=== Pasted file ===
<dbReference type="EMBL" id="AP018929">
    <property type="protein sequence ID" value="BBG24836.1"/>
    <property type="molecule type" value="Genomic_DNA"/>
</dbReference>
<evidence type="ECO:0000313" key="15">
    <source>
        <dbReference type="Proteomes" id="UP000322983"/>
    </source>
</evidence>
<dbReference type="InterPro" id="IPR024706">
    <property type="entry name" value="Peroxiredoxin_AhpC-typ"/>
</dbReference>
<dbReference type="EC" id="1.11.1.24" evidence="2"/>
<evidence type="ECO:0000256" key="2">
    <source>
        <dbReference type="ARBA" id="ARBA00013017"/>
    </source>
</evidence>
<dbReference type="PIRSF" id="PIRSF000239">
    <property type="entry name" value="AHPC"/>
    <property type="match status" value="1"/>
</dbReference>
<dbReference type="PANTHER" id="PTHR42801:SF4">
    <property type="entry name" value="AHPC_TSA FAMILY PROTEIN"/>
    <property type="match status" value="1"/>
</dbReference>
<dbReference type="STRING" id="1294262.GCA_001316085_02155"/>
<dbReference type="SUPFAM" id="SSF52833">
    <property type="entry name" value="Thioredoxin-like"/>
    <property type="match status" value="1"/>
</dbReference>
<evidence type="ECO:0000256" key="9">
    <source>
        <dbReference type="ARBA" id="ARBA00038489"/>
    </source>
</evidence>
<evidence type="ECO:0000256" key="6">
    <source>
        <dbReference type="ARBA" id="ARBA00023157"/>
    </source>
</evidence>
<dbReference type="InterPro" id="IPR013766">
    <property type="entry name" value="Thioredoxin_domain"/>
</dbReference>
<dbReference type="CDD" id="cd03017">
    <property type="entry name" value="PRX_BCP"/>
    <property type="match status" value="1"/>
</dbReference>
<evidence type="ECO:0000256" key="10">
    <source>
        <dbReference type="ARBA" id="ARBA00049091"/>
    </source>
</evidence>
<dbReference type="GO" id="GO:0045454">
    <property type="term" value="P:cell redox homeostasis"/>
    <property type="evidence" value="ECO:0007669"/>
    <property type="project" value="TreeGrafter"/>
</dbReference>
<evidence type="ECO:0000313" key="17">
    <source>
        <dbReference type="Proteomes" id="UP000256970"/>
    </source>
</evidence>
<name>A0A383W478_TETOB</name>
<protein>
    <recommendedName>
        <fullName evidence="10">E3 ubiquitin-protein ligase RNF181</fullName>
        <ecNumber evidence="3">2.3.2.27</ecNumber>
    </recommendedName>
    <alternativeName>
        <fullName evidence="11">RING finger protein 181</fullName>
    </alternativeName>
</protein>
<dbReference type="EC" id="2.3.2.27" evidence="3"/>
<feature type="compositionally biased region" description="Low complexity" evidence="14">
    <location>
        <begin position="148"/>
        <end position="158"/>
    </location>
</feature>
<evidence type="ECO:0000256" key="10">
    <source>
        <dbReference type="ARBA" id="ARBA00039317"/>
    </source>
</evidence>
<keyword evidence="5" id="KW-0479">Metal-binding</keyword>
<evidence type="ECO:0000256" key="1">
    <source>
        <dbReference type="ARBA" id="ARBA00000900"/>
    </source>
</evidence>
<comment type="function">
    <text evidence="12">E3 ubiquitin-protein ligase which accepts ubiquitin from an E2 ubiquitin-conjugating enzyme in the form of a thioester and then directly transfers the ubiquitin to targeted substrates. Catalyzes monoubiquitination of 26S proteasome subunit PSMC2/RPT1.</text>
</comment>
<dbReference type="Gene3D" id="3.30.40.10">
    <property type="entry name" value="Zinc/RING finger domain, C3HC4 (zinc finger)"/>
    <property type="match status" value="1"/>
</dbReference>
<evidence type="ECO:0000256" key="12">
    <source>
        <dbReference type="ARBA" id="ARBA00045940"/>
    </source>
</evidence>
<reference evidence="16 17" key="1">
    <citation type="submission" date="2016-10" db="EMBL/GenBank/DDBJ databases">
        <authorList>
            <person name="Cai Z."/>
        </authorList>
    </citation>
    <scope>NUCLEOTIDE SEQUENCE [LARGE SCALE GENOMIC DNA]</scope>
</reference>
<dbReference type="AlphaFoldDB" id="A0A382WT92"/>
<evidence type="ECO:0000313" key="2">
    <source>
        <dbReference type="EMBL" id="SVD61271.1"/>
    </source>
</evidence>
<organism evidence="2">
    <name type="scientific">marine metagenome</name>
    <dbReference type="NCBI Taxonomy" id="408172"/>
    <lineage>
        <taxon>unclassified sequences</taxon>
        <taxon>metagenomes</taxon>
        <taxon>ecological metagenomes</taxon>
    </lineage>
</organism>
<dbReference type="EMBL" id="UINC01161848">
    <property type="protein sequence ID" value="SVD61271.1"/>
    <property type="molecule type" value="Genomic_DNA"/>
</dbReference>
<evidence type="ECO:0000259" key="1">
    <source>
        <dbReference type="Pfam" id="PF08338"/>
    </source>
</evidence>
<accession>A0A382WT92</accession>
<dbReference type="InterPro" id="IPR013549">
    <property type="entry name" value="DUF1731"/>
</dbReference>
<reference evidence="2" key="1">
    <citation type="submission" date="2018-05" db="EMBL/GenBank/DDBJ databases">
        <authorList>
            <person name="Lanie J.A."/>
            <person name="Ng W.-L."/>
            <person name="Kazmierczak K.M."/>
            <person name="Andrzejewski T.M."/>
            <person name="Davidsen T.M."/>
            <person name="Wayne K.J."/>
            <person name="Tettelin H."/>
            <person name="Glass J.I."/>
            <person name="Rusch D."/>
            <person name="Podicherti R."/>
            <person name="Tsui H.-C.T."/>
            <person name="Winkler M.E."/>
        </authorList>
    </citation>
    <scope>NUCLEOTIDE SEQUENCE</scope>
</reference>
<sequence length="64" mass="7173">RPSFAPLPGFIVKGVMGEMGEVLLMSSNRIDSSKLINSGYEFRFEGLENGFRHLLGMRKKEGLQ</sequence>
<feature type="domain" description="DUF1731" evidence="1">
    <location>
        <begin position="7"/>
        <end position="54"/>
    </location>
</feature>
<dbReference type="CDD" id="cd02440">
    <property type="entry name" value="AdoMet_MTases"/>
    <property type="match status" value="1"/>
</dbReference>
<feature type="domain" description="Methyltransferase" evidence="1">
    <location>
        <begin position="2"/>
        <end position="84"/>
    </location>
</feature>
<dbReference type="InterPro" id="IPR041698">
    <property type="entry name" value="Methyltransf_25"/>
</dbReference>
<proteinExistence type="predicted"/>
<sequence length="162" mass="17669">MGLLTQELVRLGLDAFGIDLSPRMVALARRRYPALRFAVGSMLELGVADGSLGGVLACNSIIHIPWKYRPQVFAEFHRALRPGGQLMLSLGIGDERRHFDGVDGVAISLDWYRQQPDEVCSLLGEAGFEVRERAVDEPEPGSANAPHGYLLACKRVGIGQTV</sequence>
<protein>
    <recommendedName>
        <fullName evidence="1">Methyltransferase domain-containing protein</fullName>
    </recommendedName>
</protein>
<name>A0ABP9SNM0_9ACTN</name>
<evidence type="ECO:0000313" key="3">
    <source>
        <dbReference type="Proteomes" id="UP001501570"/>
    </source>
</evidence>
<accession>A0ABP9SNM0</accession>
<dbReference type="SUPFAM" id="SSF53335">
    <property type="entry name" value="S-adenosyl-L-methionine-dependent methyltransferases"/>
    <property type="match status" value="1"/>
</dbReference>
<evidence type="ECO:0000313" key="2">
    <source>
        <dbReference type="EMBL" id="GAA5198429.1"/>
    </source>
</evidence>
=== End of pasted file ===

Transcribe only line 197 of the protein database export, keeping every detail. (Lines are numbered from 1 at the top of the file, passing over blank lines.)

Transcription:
<evidence type="ECO:0000313" key="2">